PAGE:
FEATURE: Fatal blows delivered under Labour

Just 18 months after British Railways Board (BRB) Chairman Dr Richard Beeching published The Reshaping of British Railways, the Conservative government which had commissioned the report was swept from office. 

In its place came Labour, with a small but definite majority and a pledge to embrace the “white heat of technology”. 

The closure of a third of Britain’s railway route miles will forever be associated with Beeching, and to a lesser extent with Ernest Marples, the Conservative Minister of Transport who appointed the former ICI chairman to lead the BRB. 

It was Marples who gave political oversight and direction to the project in its first year, but the bulk of closures would take place after the Tories left office. So, what prompted Labour ministers to press ahead with Beeching’s plans, despite having promised in its manifesto to cancel “major closures”? 

A trip to the National Archives can help us find the answers. 

Just days after he became Prime Minister in 1964, a memo landed on Harold Wilson’s desk from Tom Fraser, his newly-appointed Minister of Transport. 

He had become alert to a danger: that the realities of a Labour government would not meet the expectations of the public and backbench MPs. The latter, he suggested, had construed Labour’s “major closures” pledge to mean “that all passenger closures would be stopped, including those on which my predecessor intimated a decision before the Dissolution of Parliament where the closure has not yet been put into effect”.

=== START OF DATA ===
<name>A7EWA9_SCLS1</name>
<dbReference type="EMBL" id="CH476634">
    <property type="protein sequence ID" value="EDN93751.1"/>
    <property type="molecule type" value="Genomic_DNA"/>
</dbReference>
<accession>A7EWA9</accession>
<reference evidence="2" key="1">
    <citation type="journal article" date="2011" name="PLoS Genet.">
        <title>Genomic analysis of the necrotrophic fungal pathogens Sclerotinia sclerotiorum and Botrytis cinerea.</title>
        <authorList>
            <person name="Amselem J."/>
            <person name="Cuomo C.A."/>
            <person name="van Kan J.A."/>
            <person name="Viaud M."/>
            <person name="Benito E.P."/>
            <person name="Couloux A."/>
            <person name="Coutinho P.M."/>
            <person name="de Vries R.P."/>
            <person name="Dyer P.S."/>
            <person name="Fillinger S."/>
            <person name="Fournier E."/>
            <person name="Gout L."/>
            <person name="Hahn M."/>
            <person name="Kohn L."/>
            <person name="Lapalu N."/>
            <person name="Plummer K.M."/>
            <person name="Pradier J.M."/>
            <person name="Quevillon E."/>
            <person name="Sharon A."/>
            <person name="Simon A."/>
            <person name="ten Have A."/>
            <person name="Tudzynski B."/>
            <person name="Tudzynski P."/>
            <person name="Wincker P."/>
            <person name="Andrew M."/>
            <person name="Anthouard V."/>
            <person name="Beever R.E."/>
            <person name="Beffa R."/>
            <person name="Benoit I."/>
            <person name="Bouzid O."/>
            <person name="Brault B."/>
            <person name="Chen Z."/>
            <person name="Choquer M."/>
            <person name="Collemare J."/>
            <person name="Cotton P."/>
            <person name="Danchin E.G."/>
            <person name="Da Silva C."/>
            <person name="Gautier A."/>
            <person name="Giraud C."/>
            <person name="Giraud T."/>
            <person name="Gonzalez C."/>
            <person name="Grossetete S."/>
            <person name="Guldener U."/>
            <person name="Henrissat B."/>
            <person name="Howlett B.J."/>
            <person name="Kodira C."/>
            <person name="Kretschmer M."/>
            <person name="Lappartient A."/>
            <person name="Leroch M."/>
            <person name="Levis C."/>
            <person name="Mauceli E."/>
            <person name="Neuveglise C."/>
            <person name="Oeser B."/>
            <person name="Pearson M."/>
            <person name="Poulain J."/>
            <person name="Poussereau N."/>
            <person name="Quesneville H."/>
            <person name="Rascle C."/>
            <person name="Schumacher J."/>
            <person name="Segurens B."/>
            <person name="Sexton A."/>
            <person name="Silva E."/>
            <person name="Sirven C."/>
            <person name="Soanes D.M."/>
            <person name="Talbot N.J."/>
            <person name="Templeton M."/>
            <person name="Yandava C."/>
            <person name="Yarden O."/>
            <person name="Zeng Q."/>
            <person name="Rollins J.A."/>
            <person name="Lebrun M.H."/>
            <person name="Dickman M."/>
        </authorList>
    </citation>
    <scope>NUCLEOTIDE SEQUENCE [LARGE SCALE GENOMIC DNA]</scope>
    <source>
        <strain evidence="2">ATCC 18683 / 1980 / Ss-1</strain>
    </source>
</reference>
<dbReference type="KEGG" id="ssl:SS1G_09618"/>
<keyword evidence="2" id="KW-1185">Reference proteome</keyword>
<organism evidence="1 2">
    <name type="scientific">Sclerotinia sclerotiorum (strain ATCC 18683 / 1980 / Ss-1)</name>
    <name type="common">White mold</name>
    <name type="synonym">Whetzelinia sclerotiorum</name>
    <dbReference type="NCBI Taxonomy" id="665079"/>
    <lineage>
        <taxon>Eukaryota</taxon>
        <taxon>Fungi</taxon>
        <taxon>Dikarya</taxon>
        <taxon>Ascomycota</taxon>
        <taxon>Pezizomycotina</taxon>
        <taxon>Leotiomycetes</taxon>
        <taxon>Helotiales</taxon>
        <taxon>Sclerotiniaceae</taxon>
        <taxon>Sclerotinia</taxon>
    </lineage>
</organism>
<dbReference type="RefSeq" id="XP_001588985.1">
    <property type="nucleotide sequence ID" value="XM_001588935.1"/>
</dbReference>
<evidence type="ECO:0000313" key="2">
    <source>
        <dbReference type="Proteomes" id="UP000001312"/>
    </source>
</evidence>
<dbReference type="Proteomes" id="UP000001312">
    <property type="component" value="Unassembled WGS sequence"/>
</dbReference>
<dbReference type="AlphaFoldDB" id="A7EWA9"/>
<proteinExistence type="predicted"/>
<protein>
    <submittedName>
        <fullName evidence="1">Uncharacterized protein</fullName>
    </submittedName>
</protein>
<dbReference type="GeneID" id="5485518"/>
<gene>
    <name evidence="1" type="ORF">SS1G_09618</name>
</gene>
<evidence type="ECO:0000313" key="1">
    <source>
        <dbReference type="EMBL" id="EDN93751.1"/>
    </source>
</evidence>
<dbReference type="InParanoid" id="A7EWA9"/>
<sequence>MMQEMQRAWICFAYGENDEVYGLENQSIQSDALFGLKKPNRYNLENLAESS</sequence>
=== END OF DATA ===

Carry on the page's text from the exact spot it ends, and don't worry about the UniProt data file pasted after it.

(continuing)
There were 38 lines in “abeyance” at the time Labour took office, still in operation despite Marples having already signed off closure. But Fraser’s advisers, “including legal advisers”, had told him he had “no statutory power” to put those closures into reverse. 

Fraser is described by David Henshaw, author of The Great Railway Conspiracy, as “determinedly road-biased” and susceptible to the pressures of the road lobby. The tone of Fraser’s memo to Wilson suggests he was, at best, resigned to press ahead with such closures, and at worst, somewhat relieved by his apparent powerlessness. 

“We could seek the advice of the Law Officers on this matter,” he wrote. “But in my judgment it is better to act on the advice referred to. We have to draw the line somewhere and it seems to me preferable to make a fresh start from the date on which I took office.” 

Read this feature in full in RAIL issue 979 here

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  • James Miller - 26/04/2023 10:20

    At about the same time, I did some project management consultancy for Frederick Snow and Partners. At the time, they were trying to get Harold Wilson's Government to barrage the Severn, which would have created ten percent of the UK's electricity. But it was turned down in favour of building large coal-fired power stations. It should also be remembered, that British Rail had plans for tunnels under Liverpool, Manchester and Newcastle. The Liverpool and Newcastle tunnels were built, but the Picc-Vic tunnel was cancelled. Wilson did a lot to setback the North!

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